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Taking the Leap Post-Treatment – World Cancer Day

Cancer patient.


Champion of Cheer.

The three Cs of my career journey. 

So, to mark World Cancer Day, I wanted to share something a little different with our Planit family; something that is rarely talked about; something that I think everyone should know and learn from. 


Every cancer diagnosis is different, and if I’ve learnt anything from two years of treatment, it’s that no two people will share the same experience and everyone progresses at their own pace.  

It took a year and a half after my treatment ended in 2020 before I considered taking the leap and getting back into work – I was terrified.

Before my diagnosis I had been in a different job, in a completely different industry. It was never destined to be a lifetime role and I was never happy in it – therefore, when I was first diagnosed, I had that very cliched movie moment of deciding life is too short to be unhappy in a job. 

So, with little experience, two years of unemployment and a fairly big health issue hanging over me, getting back to some normality was daunting – I had a lot to consider.

As an employer, there are several post-treatment side effects that you should bear in mind when supporting an employee as they return to work or take on a new role. These might include:

  • Fatigue
  • Cognitive impairment 
  • Compromised immune system
  • Mental health issues
  • Chronic or long-term pain
  • Muscle and joint weakness
  • Regular hospital attendance
  • Late effects from treatment.

For me, I’ve nailed seven of the eight! But what does this really look like for the patient and how can you make things easier as their employer?


The thing is, treatment might have ended, but the effects of cancer go on – for most, it can be years; for others it’s a lifetime. 


Fatigue is the most common side effect of treatment and, quite frankly, a real pain in the you-know-what! 

An overwhelming feeling of tiredness or weakness, fatigue can stop you in your tracks. For me, this feeling can kick in near the end of my working day, forcing me to take an extended break to relax, grab a cuppa and simply allow my body to rest before getting back to the job in hand. 

Fatigue can also be an irritant to those who suffer cognitive issues – aka ‘chemo brain’! 

Very much a real thing, chemo brain can cause difficulty with memory and impact concentration.This effect can be very challenging, causing frustration, embarrassment and low self-esteem. Imagine having a conversation with a colleague and forgetting mid-sentence what you are talking about or what word you wanted to say next – that is chemo brain. 

Therefore, be considerate to your employee and try to find ways that might help them manage better. 


Flexibility is also key when it comes to welcoming back an employee after cancer. Take the time to talk with them, establish a schedule that works for you both, and be willing to accept that sometimes that schedule may need to be tweaked. 

This is particularly important for hospital appointments – some may already be on set days making it easier to manage, but others can pop up last minute. And with everything your employee has been through, making these last minute appointments can be extremely important to their mental wellbeing, not just their physical health. 


With the effects of COVID-19, this one has become more common for business owners to deal with. After treatment, your body is weakened – something to do with all those nasty chemo drugs they give you. Because of this, infection and illness are more common, and recovery times can be a lot longer.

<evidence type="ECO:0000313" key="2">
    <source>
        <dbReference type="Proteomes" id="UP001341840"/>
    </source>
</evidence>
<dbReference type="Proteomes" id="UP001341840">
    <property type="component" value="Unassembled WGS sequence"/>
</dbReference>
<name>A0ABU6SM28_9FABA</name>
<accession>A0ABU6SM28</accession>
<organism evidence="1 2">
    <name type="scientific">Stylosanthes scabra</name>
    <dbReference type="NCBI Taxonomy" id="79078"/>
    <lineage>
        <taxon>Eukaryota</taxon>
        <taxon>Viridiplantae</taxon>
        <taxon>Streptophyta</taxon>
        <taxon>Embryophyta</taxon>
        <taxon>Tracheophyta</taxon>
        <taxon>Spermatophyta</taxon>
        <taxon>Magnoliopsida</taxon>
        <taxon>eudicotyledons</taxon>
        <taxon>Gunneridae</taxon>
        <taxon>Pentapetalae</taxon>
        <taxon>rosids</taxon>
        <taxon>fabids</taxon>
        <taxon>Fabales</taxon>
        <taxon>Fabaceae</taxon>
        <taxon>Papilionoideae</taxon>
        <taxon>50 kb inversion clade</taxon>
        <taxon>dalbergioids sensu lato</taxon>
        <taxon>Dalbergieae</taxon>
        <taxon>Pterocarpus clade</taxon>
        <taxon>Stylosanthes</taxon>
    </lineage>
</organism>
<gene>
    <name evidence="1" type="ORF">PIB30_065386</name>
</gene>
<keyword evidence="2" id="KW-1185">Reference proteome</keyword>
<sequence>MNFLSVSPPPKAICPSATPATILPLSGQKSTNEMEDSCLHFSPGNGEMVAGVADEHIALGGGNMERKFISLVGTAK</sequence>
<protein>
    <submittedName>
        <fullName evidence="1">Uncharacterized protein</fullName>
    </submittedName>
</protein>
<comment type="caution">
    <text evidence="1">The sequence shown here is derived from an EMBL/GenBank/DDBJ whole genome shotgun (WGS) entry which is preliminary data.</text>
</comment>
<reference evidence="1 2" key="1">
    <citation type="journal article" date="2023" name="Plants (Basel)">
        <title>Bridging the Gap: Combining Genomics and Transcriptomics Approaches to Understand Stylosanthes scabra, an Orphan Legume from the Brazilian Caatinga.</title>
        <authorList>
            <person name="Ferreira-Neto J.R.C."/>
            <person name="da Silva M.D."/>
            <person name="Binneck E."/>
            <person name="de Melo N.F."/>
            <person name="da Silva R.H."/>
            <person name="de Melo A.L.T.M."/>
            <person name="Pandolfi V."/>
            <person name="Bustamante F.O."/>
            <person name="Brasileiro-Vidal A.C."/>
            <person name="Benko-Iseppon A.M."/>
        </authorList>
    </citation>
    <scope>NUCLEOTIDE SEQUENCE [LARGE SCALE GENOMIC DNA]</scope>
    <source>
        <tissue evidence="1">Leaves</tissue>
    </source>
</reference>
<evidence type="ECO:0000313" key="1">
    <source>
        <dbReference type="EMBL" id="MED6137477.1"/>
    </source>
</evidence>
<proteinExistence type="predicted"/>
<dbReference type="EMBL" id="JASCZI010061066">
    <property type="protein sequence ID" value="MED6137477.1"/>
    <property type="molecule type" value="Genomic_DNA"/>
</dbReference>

You might have a stubborn employee who thinks she can work through the sickness, but if you’re the type of employer that is reading this and is willing to fully support your employee, you’ll tell that stubborn gal to take the time they need – and it will mean the world to them to have that support. I might be speaking from experience on this one!


From the very beginning of my Planit journey, Cecilia has been my cheerleader; giving me a chance despite a poor portfolio; letting me ease into the role and work part-time; understanding that I need to attend doctor appointments and hospital consultations; and knowing that some days are harder than others.  

Along with my team lead, Eoin and the rest of Team Planit, I’ve been able to grow and develop in the career I’d always hoped for, but never thought possible because of my history and all that it carries with it – a feeling that many cancer patients share.

I’m at a benefit with Team Planit as working remotely makes it a lot easier for me to take the time I need to manage my working life and personal life with ease. It gives me the chance to rest and recharge when I need to – allowing me to provide the best level of work for the team and our clients. With Planit Scotland, I’ve been fortunate and others deserve to have the same experience.

My key advice – whether you work remotely, in an office or as a customer facing business – is  try and provide your employee with a quiet space; somewhere they can be alone if they need it. Discuss flexible working hours, provide tools and resources to help manage tasks, and show them that they can come to you if they are struggling.

And if you’re finding it overwhelming or having difficulty knowing what support is needed and what your obligations are as an employer, there are many resources available online to help guide and advise you. 

Check out: 

As a member of the Young Lives Versus Cancer voice board, it is my hope to help young people and their families find their way through these next stages of their journey. Cancer doesn’t end when the treatment stops; it stays with you for life – but with the help, support and understanding of others, living with it can be made so much easier. 

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